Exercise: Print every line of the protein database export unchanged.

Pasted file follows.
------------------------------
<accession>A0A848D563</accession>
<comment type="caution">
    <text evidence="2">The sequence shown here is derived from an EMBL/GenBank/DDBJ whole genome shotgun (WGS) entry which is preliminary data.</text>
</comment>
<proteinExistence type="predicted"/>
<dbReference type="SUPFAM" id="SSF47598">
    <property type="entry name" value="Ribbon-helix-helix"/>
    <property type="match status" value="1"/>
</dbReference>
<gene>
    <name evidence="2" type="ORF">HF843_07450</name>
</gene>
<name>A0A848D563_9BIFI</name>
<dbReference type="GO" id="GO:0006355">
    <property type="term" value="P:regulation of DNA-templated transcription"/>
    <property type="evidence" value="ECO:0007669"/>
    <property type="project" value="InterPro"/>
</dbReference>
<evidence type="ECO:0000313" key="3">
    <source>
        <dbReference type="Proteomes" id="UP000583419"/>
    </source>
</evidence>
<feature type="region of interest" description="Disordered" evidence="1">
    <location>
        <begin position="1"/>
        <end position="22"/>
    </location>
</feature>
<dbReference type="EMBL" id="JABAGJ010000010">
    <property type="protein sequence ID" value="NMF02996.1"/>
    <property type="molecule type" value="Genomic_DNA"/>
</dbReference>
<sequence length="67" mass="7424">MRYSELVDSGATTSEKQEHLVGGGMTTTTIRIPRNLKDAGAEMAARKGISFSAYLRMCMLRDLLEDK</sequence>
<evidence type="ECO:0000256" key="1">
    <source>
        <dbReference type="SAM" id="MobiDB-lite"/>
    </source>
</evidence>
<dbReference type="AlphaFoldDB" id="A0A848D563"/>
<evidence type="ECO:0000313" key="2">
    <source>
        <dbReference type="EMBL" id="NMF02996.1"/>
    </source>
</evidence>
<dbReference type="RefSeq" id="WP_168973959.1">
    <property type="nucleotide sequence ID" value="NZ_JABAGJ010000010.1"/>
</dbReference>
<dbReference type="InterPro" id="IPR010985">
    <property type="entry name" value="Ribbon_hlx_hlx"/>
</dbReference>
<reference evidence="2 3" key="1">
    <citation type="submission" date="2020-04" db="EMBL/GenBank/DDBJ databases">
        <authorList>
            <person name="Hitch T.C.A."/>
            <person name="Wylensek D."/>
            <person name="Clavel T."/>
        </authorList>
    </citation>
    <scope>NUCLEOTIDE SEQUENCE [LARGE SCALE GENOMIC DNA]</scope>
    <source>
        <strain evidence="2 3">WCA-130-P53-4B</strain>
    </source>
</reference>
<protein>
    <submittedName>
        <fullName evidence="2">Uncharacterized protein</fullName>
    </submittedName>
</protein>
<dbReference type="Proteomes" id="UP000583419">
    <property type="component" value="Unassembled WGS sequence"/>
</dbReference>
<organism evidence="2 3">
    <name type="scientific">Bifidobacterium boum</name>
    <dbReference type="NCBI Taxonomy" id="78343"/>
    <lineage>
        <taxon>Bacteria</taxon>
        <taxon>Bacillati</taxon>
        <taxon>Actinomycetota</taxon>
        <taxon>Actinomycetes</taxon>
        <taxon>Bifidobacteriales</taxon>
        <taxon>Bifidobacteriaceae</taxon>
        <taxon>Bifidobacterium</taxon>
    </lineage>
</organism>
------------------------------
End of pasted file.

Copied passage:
<accession>A0A848D563</accession>
<comment type="caution">
    <text evidence="2">The sequence shown here is derived from an EMBL/GenBank/DDBJ whole genome shotgun (WGS) entry which is preliminary data.</text>
</comment>
<proteinExistence type="predicted"/>
<dbReference type="SUPFAM" id="SSF47598">
    <property type="entry name" value="Ribbon-helix-helix"/>
    <property type="match status" value="1"/>
</dbReference>
<gene>
    <name evidence="2" type="ORF">HF843_07450</name>
</gene>
<name>A0A848D563_9BIFI</name>
<dbReference type="GO" id="GO:0006355">
    <property type="term" value="P:regulation of DNA-templated transcription"/>
    <property type="evidence" value="ECO:0007669"/>
    <property type="project" value="InterPro"/>
</dbReference>
<evidence type="ECO:0000313" key="3">
    <source>
        <dbReference type="Proteomes" id="UP000583419"/>
    </source>
</evidence>
<feature type="region of interest" description="Disordered" evidence="1">
    <location>
        <begin position="1"/>
        <end position="22"/>
    </location>
</feature>
<dbReference type="EMBL" id="JABAGJ010000010">
    <property type="protein sequence ID" value="NMF02996.1"/>
    <property type="molecule type" value="Genomic_DNA"/>
</dbReference>
<sequence length="67" mass="7424">MRYSELVDSGATTSEKQEHLVGGGMTTTTIRIPRNLKDAGAEMAARKGISFSAYLRMCMLRDLLEDK</sequence>
<evidence type="ECO:0000256" key="1">
    <source>
        <dbReference type="SAM" id="MobiDB-lite"/>
    </source>
</evidence>
<dbReference type="AlphaFoldDB" id="A0A848D563"/>
<evidence type="ECO:0000313" key="2">
    <source>
        <dbReference type="EMBL" id="NMF02996.1"/>
    </source>
</evidence>
<dbReference type="RefSeq" id="WP_168973959.1">
    <property type="nucleotide sequence ID" value="NZ_JABAGJ010000010.1"/>
</dbReference>
<dbReference type="InterPro" id="IPR010985">
    <property type="entry name" value="Ribbon_hlx_hlx"/>
</dbReference>
<reference evidence="2 3" key="1">
    <citation type="submission" date="2020-04" db="EMBL/GenBank/DDBJ databases">
        <authorList>
            <person name="Hitch T.C.A."/>
            <person name="Wylensek D."/>
            <person name="Clavel T."/>
        </authorList>
    </citation>
    <scope>NUCLEOTIDE SEQUENCE [LARGE SCALE GENOMIC DNA]</scope>
    <source>
        <strain evidence="2 3">WCA-130-P53-4B</strain>
    </source>
</reference>
<protein>
    <submittedName>
        <fullName evidence="2">Uncharacterized protein</fullName>
    </submittedName>
</protein>
<dbReference type="Proteomes" id="UP000583419">
    <property type="component" value="Unassembled WGS sequence"/>
</dbReference>
<organism evidence="2 3">
    <name type="scientific">Bifidobacterium boum</name>
    <dbReference type="NCBI Taxonomy" id="78343"/>
    <lineage>
        <taxon>Bacteria</taxon>
        <taxon>Bacillati</taxon>
        <taxon>Actinomycetota</taxon>
        <taxon>Actinomycetes</taxon>
        <taxon>Bifidobacteriales</taxon>
        <taxon>Bifidobacteriaceae</taxon>
        <taxon>Bifidobacterium</taxon>
    </lineage>
</organism>